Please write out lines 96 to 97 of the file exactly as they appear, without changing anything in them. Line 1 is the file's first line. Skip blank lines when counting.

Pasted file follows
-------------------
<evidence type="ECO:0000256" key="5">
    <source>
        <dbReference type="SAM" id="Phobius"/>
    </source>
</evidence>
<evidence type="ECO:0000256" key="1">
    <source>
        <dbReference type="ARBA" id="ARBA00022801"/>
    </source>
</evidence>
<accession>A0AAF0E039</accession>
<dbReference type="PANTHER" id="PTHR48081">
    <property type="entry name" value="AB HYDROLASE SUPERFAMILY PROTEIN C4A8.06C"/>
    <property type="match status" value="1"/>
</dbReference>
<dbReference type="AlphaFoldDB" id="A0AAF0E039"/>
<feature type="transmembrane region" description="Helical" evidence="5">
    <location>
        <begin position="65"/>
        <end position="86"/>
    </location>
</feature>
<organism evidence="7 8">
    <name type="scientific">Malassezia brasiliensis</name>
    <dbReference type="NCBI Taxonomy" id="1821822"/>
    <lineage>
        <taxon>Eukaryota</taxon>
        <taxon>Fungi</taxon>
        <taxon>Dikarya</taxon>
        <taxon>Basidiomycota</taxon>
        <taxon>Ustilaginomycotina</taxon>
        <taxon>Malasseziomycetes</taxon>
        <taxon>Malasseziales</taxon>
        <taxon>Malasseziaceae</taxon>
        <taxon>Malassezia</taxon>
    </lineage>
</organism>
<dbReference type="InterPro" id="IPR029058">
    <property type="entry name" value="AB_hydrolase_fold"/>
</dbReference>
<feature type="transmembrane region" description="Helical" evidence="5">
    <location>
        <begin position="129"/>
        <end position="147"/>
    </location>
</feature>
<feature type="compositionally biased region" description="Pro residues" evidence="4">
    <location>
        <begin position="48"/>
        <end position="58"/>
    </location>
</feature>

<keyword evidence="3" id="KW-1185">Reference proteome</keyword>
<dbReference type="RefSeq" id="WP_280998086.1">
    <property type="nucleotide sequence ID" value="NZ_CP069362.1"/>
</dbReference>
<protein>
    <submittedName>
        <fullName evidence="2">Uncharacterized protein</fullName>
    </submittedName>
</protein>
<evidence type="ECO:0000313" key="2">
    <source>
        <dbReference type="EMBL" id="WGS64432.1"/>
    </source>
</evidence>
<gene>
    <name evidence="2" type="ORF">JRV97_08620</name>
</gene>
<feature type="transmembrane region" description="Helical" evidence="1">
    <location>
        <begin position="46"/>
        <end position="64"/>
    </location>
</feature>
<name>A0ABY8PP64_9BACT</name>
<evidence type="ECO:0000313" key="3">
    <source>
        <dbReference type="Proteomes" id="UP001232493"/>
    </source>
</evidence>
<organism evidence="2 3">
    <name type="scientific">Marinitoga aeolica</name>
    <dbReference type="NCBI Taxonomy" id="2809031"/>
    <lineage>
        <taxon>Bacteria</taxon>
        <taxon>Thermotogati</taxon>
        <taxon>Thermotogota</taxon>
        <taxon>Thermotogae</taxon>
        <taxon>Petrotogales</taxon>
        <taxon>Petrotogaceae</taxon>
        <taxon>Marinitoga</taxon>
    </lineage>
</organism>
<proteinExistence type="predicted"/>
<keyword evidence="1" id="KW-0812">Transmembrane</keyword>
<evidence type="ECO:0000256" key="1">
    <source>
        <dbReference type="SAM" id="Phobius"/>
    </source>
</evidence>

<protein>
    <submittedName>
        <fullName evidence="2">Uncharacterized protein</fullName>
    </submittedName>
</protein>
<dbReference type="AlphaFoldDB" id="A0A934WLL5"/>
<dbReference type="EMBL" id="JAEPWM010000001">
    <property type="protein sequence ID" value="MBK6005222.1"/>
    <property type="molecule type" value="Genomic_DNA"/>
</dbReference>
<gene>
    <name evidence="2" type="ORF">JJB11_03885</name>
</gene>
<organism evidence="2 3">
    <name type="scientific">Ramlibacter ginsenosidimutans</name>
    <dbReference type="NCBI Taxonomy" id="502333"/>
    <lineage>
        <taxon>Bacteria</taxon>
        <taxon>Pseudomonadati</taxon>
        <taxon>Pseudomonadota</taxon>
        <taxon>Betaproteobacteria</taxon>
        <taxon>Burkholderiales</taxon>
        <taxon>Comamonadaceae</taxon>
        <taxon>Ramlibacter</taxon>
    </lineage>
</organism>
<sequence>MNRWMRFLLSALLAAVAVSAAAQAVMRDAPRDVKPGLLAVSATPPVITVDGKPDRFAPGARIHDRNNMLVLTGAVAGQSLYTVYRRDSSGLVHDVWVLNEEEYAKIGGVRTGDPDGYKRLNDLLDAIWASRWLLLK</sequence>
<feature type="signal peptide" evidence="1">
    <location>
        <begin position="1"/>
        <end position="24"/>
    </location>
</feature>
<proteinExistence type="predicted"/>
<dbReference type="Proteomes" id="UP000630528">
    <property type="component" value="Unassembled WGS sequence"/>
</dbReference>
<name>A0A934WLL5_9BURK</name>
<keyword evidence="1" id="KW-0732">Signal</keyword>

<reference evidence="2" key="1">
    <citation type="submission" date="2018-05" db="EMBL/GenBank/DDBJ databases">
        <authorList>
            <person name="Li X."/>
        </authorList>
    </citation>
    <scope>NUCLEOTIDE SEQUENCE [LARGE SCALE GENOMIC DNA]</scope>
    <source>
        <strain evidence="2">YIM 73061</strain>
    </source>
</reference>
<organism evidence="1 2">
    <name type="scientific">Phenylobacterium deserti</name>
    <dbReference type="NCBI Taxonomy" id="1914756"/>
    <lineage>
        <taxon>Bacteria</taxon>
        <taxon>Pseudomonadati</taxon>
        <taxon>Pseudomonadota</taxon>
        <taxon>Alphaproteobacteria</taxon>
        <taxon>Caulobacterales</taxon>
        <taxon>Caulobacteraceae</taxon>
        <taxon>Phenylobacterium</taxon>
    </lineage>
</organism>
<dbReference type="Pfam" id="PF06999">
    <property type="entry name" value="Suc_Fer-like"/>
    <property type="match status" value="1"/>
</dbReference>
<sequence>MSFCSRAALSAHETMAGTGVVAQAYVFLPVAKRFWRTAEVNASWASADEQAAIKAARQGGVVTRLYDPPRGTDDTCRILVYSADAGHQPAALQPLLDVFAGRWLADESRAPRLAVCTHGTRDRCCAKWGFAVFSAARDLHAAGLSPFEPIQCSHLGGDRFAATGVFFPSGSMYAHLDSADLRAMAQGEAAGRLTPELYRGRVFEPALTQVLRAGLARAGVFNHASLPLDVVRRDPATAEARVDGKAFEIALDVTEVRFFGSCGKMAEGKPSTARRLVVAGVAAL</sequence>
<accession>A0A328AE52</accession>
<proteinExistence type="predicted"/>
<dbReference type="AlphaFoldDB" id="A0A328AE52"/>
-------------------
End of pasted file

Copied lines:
<keyword evidence="1" id="KW-0812">Transmembrane</keyword>
<evidence type="ECO:0000256" key="1">